North Shore Garden Club Centennial Garden Walk – A Very Special Day

On the day of the North Shore Garden Club Centennial Garden Walk, rain was promised.  Luckily, it materialized for just a short time and did not ruin a spectacular walk that included seven gardens from Highland Park to Winnetka. This walk was celebrating the club’s 100th anniversary.  Proceeds from the North Shore Garden Walk support philanthropic endeavors.

 

Green Roof bird feeder

This walk was an appropriate tribute to all of the work done in the past 100 years to promote the beauty that gardens provide.

  

Aviary and native plants

I had the pleasure of welcoming guests to the Winnetka garden.  I chose to share the story of this garden because it is charming, whimsical and beautiful.  It is a botanic garden and displays a myriad of perennials, dwarf conifers, grasses, Dr. Seuss trees, native plants and non-native “getting along”, a pond, an aviary and lots and lots of bird baths, birds houses and bird feeders-and birds. I also loved the raised vegetable garden.  Gary has been developing this garden for 15 years.

  

The nicest raised bed vegetable garden ever

The most unusual feature of the garden is the butterfly house.  The site is certified as a butterfly sanctuary.

  

Monarch WayStation

Gary Slack is the proud owner of this garden. His sister-in-law, Jan, was visiting from Colorado and helped answer questions.  She is a skilled painter and does portraits of animals.  She used her skills to decorate the butterfly house adding even more charm.  She shared to story of the butterfly house with me, which I found fascinating.

  

Gary Slack relaxing in his garden among some of his hundreds of bird houses

I think this story would make a lovely children’s book.  In the spring, Gary places an order in Florida for caterpillars and chrysalises and when they arrive, he places them in the butterfly house, which has everything a butterfly needs.  There are slices of fruit hanging, milkweed plants for laying eggs, other plants for interest.  I saw many monarchs flying around their home.

  

Jan who painted the butterflies

 

My understanding is that the butterflies that hatch live for a few weeks and the cycle repeats about three times.  Finally, the butterflies that appear later in the summer live for months and in early September, a release date is selected.  Neighborhood children are invited to hold the butterflies in their hands and release them to join other monarchs heading to Mexico.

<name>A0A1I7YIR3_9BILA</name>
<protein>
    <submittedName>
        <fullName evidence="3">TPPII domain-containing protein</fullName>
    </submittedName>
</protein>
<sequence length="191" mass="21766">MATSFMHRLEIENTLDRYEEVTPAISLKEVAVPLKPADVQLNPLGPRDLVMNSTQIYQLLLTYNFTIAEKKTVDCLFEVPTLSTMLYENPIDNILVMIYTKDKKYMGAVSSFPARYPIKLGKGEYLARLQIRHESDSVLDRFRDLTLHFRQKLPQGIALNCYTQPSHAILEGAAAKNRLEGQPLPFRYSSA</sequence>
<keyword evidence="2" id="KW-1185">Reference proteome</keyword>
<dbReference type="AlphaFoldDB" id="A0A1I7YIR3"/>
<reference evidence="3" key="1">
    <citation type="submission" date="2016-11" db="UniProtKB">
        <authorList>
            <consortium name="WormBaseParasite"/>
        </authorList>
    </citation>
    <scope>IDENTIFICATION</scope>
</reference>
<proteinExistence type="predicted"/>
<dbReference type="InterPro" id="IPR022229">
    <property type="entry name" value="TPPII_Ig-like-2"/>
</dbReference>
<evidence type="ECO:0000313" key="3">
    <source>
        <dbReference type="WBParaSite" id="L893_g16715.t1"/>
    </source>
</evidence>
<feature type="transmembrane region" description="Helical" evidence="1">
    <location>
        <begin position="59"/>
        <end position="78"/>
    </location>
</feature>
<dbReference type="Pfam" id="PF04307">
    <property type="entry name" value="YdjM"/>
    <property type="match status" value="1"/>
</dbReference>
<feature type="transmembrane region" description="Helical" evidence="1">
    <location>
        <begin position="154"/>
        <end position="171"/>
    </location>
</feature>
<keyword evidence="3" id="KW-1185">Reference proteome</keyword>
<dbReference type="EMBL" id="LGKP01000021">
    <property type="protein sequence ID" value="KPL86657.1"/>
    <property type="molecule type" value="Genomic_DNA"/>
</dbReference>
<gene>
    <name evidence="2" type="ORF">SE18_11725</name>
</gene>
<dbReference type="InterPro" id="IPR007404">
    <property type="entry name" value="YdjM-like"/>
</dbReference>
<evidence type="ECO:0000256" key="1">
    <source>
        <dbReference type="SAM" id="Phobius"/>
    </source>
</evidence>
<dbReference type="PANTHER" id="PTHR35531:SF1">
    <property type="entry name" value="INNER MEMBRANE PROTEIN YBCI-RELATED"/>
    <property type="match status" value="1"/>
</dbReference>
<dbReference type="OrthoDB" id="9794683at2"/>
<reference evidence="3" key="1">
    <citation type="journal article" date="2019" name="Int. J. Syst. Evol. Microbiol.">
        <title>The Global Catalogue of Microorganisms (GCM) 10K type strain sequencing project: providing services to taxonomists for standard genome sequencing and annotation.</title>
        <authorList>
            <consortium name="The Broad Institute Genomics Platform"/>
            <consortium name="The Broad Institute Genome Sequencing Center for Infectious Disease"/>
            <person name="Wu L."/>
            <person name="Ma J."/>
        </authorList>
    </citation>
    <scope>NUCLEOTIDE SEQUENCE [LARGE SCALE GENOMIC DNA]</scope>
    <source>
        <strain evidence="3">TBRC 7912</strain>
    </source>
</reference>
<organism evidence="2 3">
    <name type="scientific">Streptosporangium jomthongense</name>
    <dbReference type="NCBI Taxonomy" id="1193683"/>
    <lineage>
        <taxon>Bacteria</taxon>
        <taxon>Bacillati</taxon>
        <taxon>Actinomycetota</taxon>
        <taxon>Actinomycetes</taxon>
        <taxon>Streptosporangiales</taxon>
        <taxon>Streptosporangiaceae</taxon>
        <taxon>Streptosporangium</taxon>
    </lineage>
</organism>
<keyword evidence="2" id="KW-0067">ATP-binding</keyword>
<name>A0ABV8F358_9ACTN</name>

Isabel and Sam Shee in their Sculpture Garden, Photo credit: Lee Frank

 

As people arrived, coming from other gardens, they were very enthusiastic.  Each garden offered unique features; terraced flower beds and vegetable gardens, a garden designed by Marshall Johnson, son-in- law of Jens Jensen with lovely fountains, a strolling garden, the Shee Sculpture Garden, and finally a garden that emphasizes water features.

  

Lee Frank and " the soft rhythm of undulating pools", Photo credit: Lee Frank

Now, past president, Lee Frank, was everywhere, checking to be sure all was going as planned.  When the day ended, there were hundreds of enthusiastic visitors.  Kudos to Jessica Lundevall and Deborah Zionts, co-chairs for this event, and all who worked on the garden walk.  It was a successful event, and everyone appeared to have had a great time.  A bonus was all the learning that took place and the great new ideas attendees took home to try in their own gardens.

  

Thank you, Lee, Photo credit: Lee Frank

The North Shore Garden Club website tells its story.

 

Photos: B, Keer unless otherwise noted.

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